Brexit: Who will be the UK's new prime minister?

Conservative Party leadership candidates Andrea Leadsom, Michael Gove, Theresa May, Stephen Crabb and Liam Fox. By Tuesday night, Crabb and Fox were no longer candidates for the position.

Story highlights

  • Stephen Crabb dropped out of contention and will support frontrunner Theresa May
  • Three remaining candidates vie for the job, results will be announced September 9

(CNN)They came, they saw, they conquered -- and then they walked away.

The victorious Brexiters have left their mark, but Boris Johnson and Nigel Farage are unlikely to play any part in the UK's next big decision -- who should become the new British prime minister.
The Conservative Party took a step closer to determining the leader Tuesday when, in a first round of voting, the party eliminated former Defense Secretary Liam Fox from the ballot, according to Graham Brady, chairman of the 1922 Committee.
    Fox, who missed out on becoming leader of the Conservative Party in 2005, was forced to resign from his defense secretary post in 2011 amid a lobbying scandal involving a close friend, Adam Werrity. Fox had the backing of eight members of Parliament and was never considered a threat to trouble the frontrunners.
    Fox said he was disappointed he didn't progress further in the contest, but he thanked his supporters and promised "a statement about my intentions in due course."
    "I felt it was vital to stress the importance of national security in this debate and the need for a clear path to our exit from the European Union. I hope I have achieved both these objectives," he said.
    Home Secretary Theresa May won the first round of voting in the bid to replace David Cameron, who announced he is stepping down following the Brexit decision, in which voters cast ballots in favor of leaving the European Union. Tuesday's votes were as follows:
    • Theresa May -- 165
    • Andrea Leadsom -- 66
    • Michael Gove -- 48
    • Stephen Crabb -- 34
    • Liam Fox --16
    Whoever is elected to lead the party will have to negotiate Britain's exit from the European Union and invoke that much-talked-about clause -- Article 50 -- which governs an EU departure.
    It won't be Crabb. He withdrew his name from consideration later Tuesday and gave his support to May.

    How the vote works

    When a prime minister resigns, he or she must be replaced. And that's a decision made among the party MPs and party members.
    Members of Cameron's Conservative Party who are seeking to become prime minister need the backing of at least two MPs to officially run.
    When there are three or more candidates, MPs vote in an initial round -- which is what happened Tuesday -- and then keep holding rounds until the number is whittled down to two. A final vote goes out to the wider party, and the winner is Britain's new prime minister.
    The result is expected to be announced September 9.

    The contenders

    Theresa May is the big favorite with the bookmakers and leads the way with 131 backers within the Parliamentary party, but she's unlikely to have it all her own way.
    One of the longest-serving home secretaries in British political history, she backed the Remain campaign, although rather quietly.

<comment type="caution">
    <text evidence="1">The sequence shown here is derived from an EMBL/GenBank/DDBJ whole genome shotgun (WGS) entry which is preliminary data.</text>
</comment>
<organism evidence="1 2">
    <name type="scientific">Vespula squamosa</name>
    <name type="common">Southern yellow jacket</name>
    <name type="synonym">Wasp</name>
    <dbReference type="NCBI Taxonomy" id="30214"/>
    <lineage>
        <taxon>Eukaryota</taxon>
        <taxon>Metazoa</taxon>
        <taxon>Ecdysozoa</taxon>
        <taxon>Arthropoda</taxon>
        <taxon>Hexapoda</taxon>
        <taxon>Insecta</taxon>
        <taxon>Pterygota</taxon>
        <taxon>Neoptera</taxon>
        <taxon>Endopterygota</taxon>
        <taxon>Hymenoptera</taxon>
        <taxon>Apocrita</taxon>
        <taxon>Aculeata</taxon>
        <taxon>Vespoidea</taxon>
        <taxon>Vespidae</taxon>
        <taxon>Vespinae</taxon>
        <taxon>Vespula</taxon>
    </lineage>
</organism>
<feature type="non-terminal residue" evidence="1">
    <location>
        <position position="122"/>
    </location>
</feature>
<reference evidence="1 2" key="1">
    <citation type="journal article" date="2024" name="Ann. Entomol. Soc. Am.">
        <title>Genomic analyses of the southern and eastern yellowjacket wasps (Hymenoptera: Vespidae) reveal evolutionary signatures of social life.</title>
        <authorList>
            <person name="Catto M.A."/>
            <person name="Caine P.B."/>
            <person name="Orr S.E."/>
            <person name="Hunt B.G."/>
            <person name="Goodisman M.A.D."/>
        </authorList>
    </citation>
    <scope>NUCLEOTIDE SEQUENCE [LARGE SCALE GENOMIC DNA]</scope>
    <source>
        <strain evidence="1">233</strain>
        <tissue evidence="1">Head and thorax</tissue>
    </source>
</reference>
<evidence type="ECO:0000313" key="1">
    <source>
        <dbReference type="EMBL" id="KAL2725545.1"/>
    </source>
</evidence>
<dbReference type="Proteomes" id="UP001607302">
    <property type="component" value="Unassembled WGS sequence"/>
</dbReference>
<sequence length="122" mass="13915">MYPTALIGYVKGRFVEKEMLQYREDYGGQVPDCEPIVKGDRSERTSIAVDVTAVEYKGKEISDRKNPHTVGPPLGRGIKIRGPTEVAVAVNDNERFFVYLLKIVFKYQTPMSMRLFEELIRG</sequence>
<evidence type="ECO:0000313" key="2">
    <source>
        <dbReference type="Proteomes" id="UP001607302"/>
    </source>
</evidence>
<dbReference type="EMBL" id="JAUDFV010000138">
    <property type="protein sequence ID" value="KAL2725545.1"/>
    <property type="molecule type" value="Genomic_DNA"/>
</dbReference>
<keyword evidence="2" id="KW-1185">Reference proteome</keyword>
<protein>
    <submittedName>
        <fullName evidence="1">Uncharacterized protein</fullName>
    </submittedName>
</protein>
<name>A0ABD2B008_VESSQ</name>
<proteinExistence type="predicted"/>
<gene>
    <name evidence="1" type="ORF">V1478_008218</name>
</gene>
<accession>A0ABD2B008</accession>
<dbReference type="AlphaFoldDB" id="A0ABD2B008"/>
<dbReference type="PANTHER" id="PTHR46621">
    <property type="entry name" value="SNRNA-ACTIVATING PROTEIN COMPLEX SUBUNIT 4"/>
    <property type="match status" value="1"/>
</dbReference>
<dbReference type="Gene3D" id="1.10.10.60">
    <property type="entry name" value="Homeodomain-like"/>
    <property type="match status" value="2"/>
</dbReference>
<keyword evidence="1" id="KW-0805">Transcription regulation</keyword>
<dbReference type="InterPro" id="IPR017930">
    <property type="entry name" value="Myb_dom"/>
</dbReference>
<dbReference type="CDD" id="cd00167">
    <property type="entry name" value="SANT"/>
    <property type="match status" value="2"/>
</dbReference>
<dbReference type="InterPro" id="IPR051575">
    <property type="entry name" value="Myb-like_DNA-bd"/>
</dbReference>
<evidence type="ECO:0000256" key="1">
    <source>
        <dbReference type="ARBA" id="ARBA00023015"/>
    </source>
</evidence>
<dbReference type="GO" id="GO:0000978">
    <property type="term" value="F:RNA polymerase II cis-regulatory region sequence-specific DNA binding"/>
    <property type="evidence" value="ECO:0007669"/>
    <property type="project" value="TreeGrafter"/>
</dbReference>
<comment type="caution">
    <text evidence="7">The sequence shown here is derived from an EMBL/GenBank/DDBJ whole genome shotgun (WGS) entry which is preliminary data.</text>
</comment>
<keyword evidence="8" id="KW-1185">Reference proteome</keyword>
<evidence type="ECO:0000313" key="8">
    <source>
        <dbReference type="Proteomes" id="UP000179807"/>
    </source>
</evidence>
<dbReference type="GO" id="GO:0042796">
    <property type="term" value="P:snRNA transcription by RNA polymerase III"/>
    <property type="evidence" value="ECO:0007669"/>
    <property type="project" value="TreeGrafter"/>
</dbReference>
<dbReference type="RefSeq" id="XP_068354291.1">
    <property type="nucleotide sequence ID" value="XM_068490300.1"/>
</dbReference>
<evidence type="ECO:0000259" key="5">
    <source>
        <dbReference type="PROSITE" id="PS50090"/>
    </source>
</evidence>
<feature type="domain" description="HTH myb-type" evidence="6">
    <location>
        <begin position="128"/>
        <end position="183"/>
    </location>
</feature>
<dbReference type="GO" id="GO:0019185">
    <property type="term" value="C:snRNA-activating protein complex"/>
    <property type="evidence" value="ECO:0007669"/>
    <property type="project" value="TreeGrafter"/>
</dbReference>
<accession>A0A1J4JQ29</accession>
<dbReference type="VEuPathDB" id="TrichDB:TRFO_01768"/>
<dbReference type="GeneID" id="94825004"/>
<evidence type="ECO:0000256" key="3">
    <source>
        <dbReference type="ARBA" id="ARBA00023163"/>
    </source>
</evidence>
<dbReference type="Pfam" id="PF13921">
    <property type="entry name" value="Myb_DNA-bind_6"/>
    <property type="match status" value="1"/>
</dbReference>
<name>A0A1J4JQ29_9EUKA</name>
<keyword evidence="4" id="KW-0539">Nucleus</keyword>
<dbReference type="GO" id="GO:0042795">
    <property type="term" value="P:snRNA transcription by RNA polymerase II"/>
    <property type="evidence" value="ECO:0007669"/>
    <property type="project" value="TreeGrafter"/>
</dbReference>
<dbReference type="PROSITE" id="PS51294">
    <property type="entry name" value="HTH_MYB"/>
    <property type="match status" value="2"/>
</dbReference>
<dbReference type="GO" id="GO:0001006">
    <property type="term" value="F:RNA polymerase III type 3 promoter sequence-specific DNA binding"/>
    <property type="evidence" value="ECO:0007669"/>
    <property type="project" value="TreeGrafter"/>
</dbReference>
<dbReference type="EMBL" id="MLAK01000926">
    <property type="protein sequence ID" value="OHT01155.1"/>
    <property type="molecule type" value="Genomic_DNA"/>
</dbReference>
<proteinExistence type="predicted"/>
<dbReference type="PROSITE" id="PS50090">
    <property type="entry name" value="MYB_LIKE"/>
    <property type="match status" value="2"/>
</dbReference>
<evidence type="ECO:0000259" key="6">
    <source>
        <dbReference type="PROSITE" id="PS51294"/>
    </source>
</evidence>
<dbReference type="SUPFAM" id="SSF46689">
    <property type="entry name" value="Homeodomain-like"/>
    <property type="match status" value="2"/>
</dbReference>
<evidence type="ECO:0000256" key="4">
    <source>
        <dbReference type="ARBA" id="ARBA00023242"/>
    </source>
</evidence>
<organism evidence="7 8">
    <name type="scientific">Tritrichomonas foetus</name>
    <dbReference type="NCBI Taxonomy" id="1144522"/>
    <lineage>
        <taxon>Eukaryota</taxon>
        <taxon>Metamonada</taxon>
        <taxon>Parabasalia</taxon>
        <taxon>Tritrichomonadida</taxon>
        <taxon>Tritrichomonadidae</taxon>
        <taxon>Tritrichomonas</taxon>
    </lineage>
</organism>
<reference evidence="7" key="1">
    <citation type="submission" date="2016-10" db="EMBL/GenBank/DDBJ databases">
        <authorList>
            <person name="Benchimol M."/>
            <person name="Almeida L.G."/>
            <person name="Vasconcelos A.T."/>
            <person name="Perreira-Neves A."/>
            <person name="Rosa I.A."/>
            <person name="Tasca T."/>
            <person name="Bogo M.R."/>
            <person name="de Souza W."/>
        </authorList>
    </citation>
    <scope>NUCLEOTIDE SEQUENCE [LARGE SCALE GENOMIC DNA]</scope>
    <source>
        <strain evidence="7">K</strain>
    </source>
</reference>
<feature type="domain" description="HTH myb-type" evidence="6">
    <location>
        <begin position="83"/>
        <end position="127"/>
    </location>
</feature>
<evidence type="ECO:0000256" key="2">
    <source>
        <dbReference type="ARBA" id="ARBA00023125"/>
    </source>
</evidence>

May has already said that no general election should take place before 2020, and she has been realistic about abandoning the target of eliminating Britain's budget deficit before the end of the decade.
    The 59-year-old is seen as a reliable pair of hands by those in the party but has come in for criticism over her stance on whether EU migrants will be able to remain in Britain after a Brexit.
    While she has assured members of her party that she wants EU nationals to stay, she is refusing to make any promises before carrying out negotiations with the European Union.
    May had also wanted the UK to leave the European Convention on Human Rights, but has now dropped the idea with Parliament unlikely to support it.
    One of the stars of the Brexit campaign, Andrea Leadsom, has come from nowhere to become a serious contender for the top job.
    A fierce advocate of leaving the EU, she has already said she would invoke Article 50 as soon as possible.
    It marks quite a turnaround for Leadsom, 53, who warned it would be a "disaster" for the UK to leave the EU in a speech three years ago.
    She defended that stance, saying that she had been on a "journey" since and had changed her mind.
    The energy minister and a former banker, she has already been backed by 41 MPs, including Boris Johnson.
    Leadsom may lack experience in frontline politics, but as she pointed out: "Our current prime minister hadn't been in government at all before he become leader and then prime minister."
    None of the candidates have provided social media with as much comedy material as Michael Gove -- from the way he claps to the way he drinks a glass of water.
    Not that Gove helps himself. At his announcement, he said: "Whatever charisma is, I don't have it. Whatever glamor may be, I don't think anyone could ever associate me with it."
    Just 26 MPs are backing Gove at this stage, with a large majority of the party still stunned by what they see as his betrayal of Johnson.
    Gove, 48, the justice secretary, decided to withdraw his support after his "heart told him" he should put himself forward.
    He was accused of Machiavellian tactics while one MP urged him to stand aside for the sake of party unity.
    A key part of the Leave campaign, Gove has pledged to wait until 2017 before starting the UK's withdrawal from the EU.